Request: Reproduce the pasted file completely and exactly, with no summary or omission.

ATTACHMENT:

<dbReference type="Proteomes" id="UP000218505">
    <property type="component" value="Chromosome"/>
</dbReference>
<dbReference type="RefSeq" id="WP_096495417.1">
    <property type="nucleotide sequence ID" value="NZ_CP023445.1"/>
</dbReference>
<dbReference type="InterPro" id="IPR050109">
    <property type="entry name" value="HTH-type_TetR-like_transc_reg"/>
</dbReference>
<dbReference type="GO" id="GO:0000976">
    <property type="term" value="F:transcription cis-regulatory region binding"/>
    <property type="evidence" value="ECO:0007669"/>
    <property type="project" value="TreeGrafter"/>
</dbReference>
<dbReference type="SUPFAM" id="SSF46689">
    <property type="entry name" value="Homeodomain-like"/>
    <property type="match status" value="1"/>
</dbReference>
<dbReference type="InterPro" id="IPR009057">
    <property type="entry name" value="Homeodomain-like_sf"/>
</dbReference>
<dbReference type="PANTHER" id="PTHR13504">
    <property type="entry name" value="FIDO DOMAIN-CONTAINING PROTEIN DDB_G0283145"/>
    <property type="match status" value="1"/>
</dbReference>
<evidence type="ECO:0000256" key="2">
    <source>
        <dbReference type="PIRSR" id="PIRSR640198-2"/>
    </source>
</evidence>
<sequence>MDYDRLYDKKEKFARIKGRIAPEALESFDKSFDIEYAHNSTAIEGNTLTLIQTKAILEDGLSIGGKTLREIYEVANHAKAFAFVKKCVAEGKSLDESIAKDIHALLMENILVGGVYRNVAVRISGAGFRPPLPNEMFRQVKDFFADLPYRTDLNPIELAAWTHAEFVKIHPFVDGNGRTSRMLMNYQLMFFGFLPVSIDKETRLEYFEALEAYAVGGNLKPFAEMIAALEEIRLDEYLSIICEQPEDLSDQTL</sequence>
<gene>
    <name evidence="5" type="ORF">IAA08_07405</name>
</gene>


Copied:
<dbReference type="Proteomes" id="UP000218505">
    <property type="component" value="Chromosome"/>
</dbReference>
<dbReference type="RefSeq" id="WP_096495417.1">
    <property type="nucleotide sequence ID" value="NZ_CP023445.1"/>
</dbReference>
<dbReference type="InterPro" id="IPR050109">
    <property type="entry name" value="HTH-type_TetR-like_transc_reg"/>
</dbReference>
<dbReference type="GO" id="GO:0000976">
    <property type="term" value="F:transcription cis-regulatory region binding"/>
    <property type="evidence" value="ECO:0007669"/>
    <property type="project" value="TreeGrafter"/>
</dbReference>
<dbReference type="SUPFAM" id="SSF46689">
    <property type="entry name" value="Homeodomain-like"/>
    <property type="match status" value="1"/>
</dbReference>
<dbReference type="InterPro" id="IPR009057">
    <property type="entry name" value="Homeodomain-like_sf"/>
</dbReference>
<dbReference type="PANTHER" id="PTHR13504">
    <property type="entry name" value="FIDO DOMAIN-CONTAINING PROTEIN DDB_G0283145"/>
    <property type="match status" value="1"/>
</dbReference>
<evidence type="ECO:0000256" key="2">
    <source>
        <dbReference type="PIRSR" id="PIRSR640198-2"/>
    </source>
</evidence>
<sequence>MDYDRLYDKKEKFARIKGRIAPEALESFDKSFDIEYAHNSTAIEGNTLTLIQTKAILEDGLSIGGKTLREIYEVANHAKAFAFVKKCVAEGKSLDESIAKDIHALLMENILVGGVYRNVAVRISGAGFRPPLPNEMFRQVKDFFADLPYRTDLNPIELAAWTHAEFVKIHPFVDGNGRTSRMLMNYQLMFFGFLPVSIDKETRLEYFEALEAYAVGGNLKPFAEMIAALEEIRLDEYLSIICEQPEDLSDQTL</sequence>
<gene>
    <name evidence="5" type="ORF">IAA08_07405</name>
</gene>